aircraft with the eye consciousness, one cannot hear with the ear consciousness the sound of the
aircraft approaching, until a moment later, the reason is that the existence of space and time between
the subject (consciousness) and object (consciousness) is the cause of the delay of the arriving of the
sound. The differences of object (light) and the object (sound) point to a causality factor which is the
dependent arising nature, the differences also point to the dependent arising nature has two division
of internal and external field of experience.
Or perhaps you don't see that your habitual tendency to employ conceptual activity has become a
deeply engrained perception that governs your experience. After years and years of this vicious little
cycle you have formed (what are now 'subconscious') presuppositions regarding these divisions and
conceptual activities. You actually believe that some of these activities are somehow inherent, or
left-over when conceptualization has ceased, and you don't question them but instead try to convince
others that this is true so you can feel safe and warm in your little bubble of delusion. If you would
question these presuppositions, you would find that, "such is the moment where the dependent
arising nature of object is established as" COMPLETELY dependent on conceptual construction.
You have not taken your investigation of dependent arising all the way to the ground.
Our relative dimension of existence that correspond to nirmanakaya, possessses dependent arising
nature, time and space relativity, all these are not base on conceptual construction. Whereas the
blissful dimension of existence that correspond to the sambogakaya, is all about subject and object
images that are pure, objects here can be imaginary and mind-only, but in the presence of intellect,
there is no binding, and due to permanence in appearances as opposed to the dependent-arising
appearances, there is bliss. Thus, even by leaving dependent arising nature and engaged in conceptual
construction in the presence of intellect does not bind. This is what the tantra of
generation/transformation all about, what is generated is the internal and external appearance, the
means of transformation is the mind (imaginary construction).
In buddhism 'emptiness' is another word for dependent origination, and just as Nāgārjuna points out
in his 60 Stanzas: "The supreme knower of reality, said that dependent production is not production."
"The wonder of it! This marvelous, astounding event/reality (Dharma):
From that which involves no origination, everything originates;
and in that very origination, there is no origination!
The wonder of it!
In it's very enduring, there is no enduring!
The wonder of it!
In it's very cessation, there is no cessation!"
- Guhyagarbha Tantra
This is not contradictory, in the mahayana, the dependent origination is the means to communicate
the dharma of permanence which is about the absolute - buddha nature. Whenever there is cessation
and no cessation, or enduring and no enduring coming in pairs, it is pointing to the means, by
pointing to the means, the means point to the body which has only non-cessation and enduring.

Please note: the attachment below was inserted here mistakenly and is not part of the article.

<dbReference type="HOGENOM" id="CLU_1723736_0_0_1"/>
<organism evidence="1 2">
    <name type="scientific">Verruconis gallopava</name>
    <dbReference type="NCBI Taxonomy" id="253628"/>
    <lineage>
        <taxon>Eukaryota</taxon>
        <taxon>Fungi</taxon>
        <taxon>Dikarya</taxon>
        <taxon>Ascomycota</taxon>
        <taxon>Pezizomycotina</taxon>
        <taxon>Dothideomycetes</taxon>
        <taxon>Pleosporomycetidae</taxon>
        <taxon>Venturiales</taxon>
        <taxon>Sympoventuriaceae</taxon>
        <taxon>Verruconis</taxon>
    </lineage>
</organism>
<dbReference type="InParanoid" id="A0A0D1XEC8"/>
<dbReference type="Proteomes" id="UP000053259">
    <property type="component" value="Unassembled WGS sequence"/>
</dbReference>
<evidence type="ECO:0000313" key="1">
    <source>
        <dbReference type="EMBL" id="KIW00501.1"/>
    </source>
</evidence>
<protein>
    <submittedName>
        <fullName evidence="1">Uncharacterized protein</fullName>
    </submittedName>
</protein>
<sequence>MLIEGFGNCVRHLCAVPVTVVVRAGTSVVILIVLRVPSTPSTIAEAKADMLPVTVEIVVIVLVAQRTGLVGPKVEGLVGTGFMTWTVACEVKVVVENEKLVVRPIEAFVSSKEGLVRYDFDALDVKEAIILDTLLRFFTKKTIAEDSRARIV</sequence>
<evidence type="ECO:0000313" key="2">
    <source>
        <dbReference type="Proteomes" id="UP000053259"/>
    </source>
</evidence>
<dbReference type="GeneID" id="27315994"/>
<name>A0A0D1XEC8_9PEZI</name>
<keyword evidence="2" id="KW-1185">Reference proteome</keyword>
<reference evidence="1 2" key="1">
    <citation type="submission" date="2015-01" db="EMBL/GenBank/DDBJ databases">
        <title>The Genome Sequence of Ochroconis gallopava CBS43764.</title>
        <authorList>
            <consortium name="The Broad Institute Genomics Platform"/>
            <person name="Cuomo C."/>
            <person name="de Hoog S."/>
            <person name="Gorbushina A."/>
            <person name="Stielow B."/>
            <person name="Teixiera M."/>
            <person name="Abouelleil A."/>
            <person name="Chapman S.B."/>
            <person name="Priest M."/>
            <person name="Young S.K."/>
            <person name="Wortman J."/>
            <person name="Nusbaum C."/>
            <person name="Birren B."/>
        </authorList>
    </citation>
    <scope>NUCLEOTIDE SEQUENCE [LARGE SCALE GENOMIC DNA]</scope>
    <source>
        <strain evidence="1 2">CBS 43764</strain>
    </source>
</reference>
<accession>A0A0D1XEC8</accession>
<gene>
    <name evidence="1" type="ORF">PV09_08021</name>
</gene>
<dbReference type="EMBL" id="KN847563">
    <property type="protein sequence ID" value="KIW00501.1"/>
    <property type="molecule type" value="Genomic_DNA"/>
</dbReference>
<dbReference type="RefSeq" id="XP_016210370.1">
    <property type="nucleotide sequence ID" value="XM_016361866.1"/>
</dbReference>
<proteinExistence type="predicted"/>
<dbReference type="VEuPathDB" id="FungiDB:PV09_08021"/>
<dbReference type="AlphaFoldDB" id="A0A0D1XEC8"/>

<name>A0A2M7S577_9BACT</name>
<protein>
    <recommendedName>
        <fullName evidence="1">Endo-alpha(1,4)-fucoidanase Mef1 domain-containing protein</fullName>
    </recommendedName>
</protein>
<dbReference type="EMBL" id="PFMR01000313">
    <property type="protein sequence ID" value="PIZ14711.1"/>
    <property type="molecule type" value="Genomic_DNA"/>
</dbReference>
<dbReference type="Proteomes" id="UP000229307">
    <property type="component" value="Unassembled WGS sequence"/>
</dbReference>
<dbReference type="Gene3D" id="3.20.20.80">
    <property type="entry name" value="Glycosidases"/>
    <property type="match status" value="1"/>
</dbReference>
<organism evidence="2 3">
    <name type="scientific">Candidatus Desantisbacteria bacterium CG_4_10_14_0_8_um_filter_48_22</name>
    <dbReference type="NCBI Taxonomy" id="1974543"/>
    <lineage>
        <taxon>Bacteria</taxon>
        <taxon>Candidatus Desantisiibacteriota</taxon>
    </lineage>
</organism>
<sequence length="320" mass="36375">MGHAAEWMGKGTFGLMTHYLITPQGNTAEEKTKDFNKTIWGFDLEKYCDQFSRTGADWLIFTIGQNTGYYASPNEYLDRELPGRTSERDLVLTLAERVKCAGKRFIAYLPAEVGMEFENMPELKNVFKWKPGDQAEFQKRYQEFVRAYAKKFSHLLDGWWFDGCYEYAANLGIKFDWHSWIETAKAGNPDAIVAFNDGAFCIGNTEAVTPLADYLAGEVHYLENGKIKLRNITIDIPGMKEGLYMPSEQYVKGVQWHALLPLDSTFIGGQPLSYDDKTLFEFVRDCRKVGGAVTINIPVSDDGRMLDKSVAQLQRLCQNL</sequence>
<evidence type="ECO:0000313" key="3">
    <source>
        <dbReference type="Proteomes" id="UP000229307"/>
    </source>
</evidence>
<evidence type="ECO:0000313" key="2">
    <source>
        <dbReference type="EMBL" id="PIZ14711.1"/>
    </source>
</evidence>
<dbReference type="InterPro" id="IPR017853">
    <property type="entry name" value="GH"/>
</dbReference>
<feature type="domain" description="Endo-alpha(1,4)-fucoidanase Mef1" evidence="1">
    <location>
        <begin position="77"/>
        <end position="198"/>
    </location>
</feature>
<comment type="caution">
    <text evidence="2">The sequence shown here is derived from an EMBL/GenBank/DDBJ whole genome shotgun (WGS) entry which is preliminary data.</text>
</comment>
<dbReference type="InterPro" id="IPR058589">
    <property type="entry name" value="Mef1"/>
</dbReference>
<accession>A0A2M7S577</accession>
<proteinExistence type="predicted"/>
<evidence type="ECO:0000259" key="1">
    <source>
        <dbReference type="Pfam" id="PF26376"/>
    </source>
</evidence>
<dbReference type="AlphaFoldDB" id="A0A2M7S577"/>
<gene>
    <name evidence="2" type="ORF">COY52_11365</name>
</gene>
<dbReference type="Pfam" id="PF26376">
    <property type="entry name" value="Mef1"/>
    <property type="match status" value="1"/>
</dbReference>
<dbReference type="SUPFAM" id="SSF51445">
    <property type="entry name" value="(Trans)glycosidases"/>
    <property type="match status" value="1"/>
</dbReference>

Since only by the existence of the truth of non-cessation and enduring as a basis, can there be the
truth in the manifestation of cessation and no cessation, or enduring and no enduring.
I can agree with the former half of this (regarding the dependent arising nature), although I'm not
sure if I'd derive permanence from it's ceaselessness. Also, since the phenomena in question are
merely deceptive appearances they can only appear to be simultaneously impermanent/permanent,
they (being empty) cannot truly posses such traits.
Phenomena or appearance is manifestation, it is not the basis or body. Only the manifestation can
have the characteristic of arising and ceasing, or permanent and impermanent coming in pairs. The
basis or body has to be permanent, and non-arising in order to maintain such dynamic and creative
If Mipham did deviate from the traditional view in an attempt to create some form of coalescence
between Dzogchen and Mādhyamaka
Dzogchen is actually the greater Mādhyamaka (refer to 'Self-liberation by Nakedly Awareness' by
Padmasambhava). Padmasambhava is also the one who continously maintained the two truths in his
dzogchen discourses to Yeshe Thogyal. So Mipham is certainly not the first to maintain the two
truths and Madhyamaka in dzogchen. So by corruption it referred specifically the recent effort to
dismiss the two truths and Madhyamaka (including the common mahayana) in dzogchen. Bear in
mind that without these two, your tradition will be no different from the 2 yanas which also realises
the same emptiness.
Mainly the two-fold division of the "ultimate" into "non-deluded subject and non-delusory object",
this is an incorrigible notion in the eyes of ati-yoga. Therefore to associate concepts such as these with
the teachings of dzogchen, is to contaminate those teachings.
However, to think that the mere identification of internal and external is a concept, and such concept
contaminate the teaching, then such a person already have a concept as to what to accept and reject,
irrespective of the underlying truth and reason. Then such a concept is not in concordance with the
way things are. The same with the means and body, without knowing the different, one misses the
key point of practice as well as in analysis. For instant, thought is of the external and of the means,